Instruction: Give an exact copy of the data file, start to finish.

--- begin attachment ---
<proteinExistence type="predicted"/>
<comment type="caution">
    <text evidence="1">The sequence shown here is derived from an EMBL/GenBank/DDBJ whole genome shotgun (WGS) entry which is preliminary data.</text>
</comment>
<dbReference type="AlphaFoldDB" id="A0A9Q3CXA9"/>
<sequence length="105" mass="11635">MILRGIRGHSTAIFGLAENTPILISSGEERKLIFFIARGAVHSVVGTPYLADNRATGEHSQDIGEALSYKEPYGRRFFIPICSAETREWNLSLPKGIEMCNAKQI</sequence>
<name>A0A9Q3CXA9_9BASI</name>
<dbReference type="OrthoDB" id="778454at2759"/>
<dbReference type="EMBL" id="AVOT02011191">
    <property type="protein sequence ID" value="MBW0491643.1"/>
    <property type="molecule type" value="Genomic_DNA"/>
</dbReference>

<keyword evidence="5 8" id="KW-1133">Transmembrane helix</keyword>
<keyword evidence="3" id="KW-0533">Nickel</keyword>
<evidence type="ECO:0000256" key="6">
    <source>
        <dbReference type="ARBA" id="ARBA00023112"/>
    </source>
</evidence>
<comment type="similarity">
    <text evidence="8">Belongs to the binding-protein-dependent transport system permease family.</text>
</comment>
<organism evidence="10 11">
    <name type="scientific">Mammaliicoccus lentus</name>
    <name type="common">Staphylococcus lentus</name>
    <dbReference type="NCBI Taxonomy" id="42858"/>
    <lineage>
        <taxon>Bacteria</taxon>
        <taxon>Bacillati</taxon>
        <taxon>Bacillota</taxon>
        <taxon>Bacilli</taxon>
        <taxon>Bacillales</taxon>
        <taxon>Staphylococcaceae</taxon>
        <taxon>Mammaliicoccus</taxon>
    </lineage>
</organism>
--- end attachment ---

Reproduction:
<proteinExistence type="predicted"/>
<comment type="caution">
    <text evidence="1">The sequence shown here is derived from an EMBL/GenBank/DDBJ whole genome shotgun (WGS) entry which is preliminary data.</text>
</comment>
<dbReference type="AlphaFoldDB" id="A0A9Q3CXA9"/>
<sequence length="105" mass="11635">MILRGIRGHSTAIFGLAENTPILISSGEERKLIFFIARGAVHSVVGTPYLADNRATGEHSQDIGEALSYKEPYGRRFFIPICSAETREWNLSLPKGIEMCNAKQI</sequence>
<name>A0A9Q3CXA9_9BASI</name>
<dbReference type="OrthoDB" id="778454at2759"/>
<dbReference type="EMBL" id="AVOT02011191">
    <property type="protein sequence ID" value="MBW0491643.1"/>
    <property type="molecule type" value="Genomic_DNA"/>
</dbReference>

<keyword evidence="5 8" id="KW-1133">Transmembrane helix</keyword>
<keyword evidence="3" id="KW-0533">Nickel</keyword>
<evidence type="ECO:0000256" key="6">
    <source>
        <dbReference type="ARBA" id="ARBA00023112"/>
    </source>
</evidence>
<comment type="similarity">
    <text evidence="8">Belongs to the binding-protein-dependent transport system permease family.</text>
</comment>
<organism evidence="10 11">
    <name type="scientific">Mammaliicoccus lentus</name>
    <name type="common">Staphylococcus lentus</name>
    <dbReference type="NCBI Taxonomy" id="42858"/>
    <lineage>
        <taxon>Bacteria</taxon>
        <taxon>Bacillati</taxon>
        <taxon>Bacillota</taxon>
        <taxon>Bacilli</taxon>
        <taxon>Bacillales</taxon>
        <taxon>Staphylococcaceae</taxon>
        <taxon>Mammaliicoccus</taxon>
    </lineage>
</organism>